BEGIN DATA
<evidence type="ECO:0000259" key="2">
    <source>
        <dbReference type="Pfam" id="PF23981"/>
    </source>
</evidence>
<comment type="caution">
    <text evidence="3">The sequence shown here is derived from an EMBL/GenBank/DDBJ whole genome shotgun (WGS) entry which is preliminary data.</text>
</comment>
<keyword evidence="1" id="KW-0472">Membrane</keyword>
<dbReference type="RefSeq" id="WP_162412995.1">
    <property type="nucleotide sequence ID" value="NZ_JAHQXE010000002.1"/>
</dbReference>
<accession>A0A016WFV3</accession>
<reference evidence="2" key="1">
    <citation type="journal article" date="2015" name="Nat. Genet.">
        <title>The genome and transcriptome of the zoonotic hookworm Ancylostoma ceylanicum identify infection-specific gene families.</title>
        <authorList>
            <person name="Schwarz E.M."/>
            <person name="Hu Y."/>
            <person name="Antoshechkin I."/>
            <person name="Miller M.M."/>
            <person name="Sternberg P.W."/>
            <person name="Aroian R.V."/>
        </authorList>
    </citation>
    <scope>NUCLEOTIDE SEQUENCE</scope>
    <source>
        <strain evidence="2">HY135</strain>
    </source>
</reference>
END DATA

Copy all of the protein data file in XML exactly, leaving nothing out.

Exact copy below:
<evidence type="ECO:0000259" key="2">
    <source>
        <dbReference type="Pfam" id="PF23981"/>
    </source>
</evidence>
<comment type="caution">
    <text evidence="3">The sequence shown here is derived from an EMBL/GenBank/DDBJ whole genome shotgun (WGS) entry which is preliminary data.</text>
</comment>
<keyword evidence="1" id="KW-0472">Membrane</keyword>
<dbReference type="RefSeq" id="WP_162412995.1">
    <property type="nucleotide sequence ID" value="NZ_JAHQXE010000002.1"/>
</dbReference>
<accession>A0A016WFV3</accession>
<reference evidence="2" key="1">
    <citation type="journal article" date="2015" name="Nat. Genet.">
        <title>The genome and transcriptome of the zoonotic hookworm Ancylostoma ceylanicum identify infection-specific gene families.</title>
        <authorList>
            <person name="Schwarz E.M."/>
            <person name="Hu Y."/>
            <person name="Antoshechkin I."/>
            <person name="Miller M.M."/>
            <person name="Sternberg P.W."/>
            <person name="Aroian R.V."/>
        </authorList>
    </citation>
    <scope>NUCLEOTIDE SEQUENCE</scope>
    <source>
        <strain evidence="2">HY135</strain>
    </source>
</reference>